The Alto roster includes some of the deservedly great Soviet singing names of the 1970s and 1980s and not a few from earlier years. The veteran Eisen had a long singing career but here also are greats such as Nesterenko, Atlantov and Mazurok - all three in verdant voice. The last two have a headily Italianate squilla or something very close in Russian terms. Three of these four great male singers (not Atlantov) were to re-appear in Lazarev’s Bolshoi Godunov only five years later (Warner).
It’s a real pity that we do not have a libretto and translation but James Murray’s pretty detailed synopsis is better than a consolation prize.

Rob Barnett

A Bolshoi recording - theatricality, both brazen and tender, is a given.
  Full Track-List
CD 1 [61:22]
Prologue - Scene One
1. Nu, shtozh vy? 6.31
2. Pravoslávnyye! nye umolin boyárin! 3.10
3. Sláva tebyé, tvorstu vsevýshnemnu, 2.59
Prologue – Scene Two
4. Da zdrávstvuet tsar Boris Feódorovich! 4.46
5. Skorbít dusha! 4.15
Act One - Scene One
6. Yeshchó odnó poslyédneye skazánye 4.52
7. Bózhe krépky, právy 5.16
8. Nye syétuy, brat 4.17
9. Davnó, chestnóy, otyéts 5.00
Act One – Scene Two
10. Poymála ya siza seleznyá 5.40
11. Kak vo górode býlo vo Kazáne 7.06
12. Vy shto za lyúdi? 7.24
CD 2 [49:14]
Act Two
1. Gdye ty, zhenikh moy 5.28
2. Skázochka pro to i pro syo 1.32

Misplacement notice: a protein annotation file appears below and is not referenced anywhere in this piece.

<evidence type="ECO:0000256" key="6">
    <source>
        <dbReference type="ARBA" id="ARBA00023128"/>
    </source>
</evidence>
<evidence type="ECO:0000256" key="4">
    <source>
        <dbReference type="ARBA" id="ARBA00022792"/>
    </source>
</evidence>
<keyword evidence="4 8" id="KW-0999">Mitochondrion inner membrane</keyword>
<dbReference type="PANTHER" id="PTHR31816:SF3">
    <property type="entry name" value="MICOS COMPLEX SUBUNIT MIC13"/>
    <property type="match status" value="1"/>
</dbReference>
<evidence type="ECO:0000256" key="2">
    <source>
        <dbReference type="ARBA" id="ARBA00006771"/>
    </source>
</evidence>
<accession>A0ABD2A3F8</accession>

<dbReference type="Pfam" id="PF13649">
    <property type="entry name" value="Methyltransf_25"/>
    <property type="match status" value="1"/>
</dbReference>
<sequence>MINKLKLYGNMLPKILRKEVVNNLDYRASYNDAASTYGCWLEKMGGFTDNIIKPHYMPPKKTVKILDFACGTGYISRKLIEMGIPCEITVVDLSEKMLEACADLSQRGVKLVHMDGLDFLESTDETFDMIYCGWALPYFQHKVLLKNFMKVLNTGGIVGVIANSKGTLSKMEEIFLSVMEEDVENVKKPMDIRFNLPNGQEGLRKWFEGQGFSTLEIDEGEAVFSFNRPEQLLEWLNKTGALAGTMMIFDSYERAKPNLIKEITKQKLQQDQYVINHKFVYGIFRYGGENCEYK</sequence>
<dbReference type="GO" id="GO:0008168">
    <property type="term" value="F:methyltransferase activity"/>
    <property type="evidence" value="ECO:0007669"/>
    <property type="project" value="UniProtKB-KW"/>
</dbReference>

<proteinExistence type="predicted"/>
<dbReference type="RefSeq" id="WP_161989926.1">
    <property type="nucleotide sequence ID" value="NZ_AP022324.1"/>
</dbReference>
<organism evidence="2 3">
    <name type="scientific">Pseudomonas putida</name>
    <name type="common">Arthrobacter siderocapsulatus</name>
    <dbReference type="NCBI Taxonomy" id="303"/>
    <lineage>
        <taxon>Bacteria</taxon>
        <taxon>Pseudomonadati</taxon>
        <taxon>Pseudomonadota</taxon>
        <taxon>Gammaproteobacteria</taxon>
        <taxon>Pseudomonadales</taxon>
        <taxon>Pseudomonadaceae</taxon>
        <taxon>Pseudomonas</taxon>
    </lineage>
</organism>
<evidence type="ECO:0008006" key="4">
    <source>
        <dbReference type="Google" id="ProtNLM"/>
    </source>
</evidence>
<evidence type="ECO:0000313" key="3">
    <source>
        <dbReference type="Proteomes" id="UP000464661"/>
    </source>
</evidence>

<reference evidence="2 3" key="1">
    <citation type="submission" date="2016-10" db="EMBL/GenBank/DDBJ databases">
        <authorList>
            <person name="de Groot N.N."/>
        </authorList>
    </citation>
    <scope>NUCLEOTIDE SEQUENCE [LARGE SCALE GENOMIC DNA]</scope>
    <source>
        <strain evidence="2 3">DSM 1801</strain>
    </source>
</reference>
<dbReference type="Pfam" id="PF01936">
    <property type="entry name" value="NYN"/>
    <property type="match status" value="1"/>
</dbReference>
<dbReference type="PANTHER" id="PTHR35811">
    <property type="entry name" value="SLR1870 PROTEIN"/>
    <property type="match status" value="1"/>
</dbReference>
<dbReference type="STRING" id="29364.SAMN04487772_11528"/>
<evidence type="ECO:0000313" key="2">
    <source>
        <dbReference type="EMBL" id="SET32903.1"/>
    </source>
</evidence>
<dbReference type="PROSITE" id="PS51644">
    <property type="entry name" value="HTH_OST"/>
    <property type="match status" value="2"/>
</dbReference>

3. Chevó? Al lyúty zvyer 1.30
4. A ty, moy syn 1.54
5. Dostig ya výshey vlásti 4.49
6. Ay, kysh! 4.53
7. Velíky gosudár, chelóm byu 7.20
8. Uf! tyazheló! 3.48
Act Three – Scene One
9. Na Víslye lazúrnoy, 4.42
10. Skúchno Marínye 3.30
11. Akh, éto ty, moy otyéts 9.42
CD 3 [79:06]
Act Three – Scene Two
1. V pólnoch……….v sadú…u fontána 3.01
2. Tsaryévich! 6.48
3. Polonaise (orchestra)… Váshey strásti ya nye vyéryu 3.48
4. Iezuit lukávy 2.22
5. Dimítry! tsaryévich Dimítry! 11.26
Act Four – Scene One
6. Chto, otosha ovyednya 4.17
7. Trrr, trrr, trrr, trrr 8.08
Act Four – Scene Two
8. Shtozh? poydóm na golosá 5.56
9. Ya sózval vas, boyáre 1.57
10. Smiryénny ínok 4.35
11. Oy; dúshno! dúshno! 5.41
12. Zvon! Pogrebálny zvon! 4.01
Act Four – Scene Three
13. Valí syudá! 4.41
14. Sólntse, luná pomyérknuli 3.40
15. Domine, domine, salvum fac 4.13
16. My, Dimítriy Ivánovich 4.24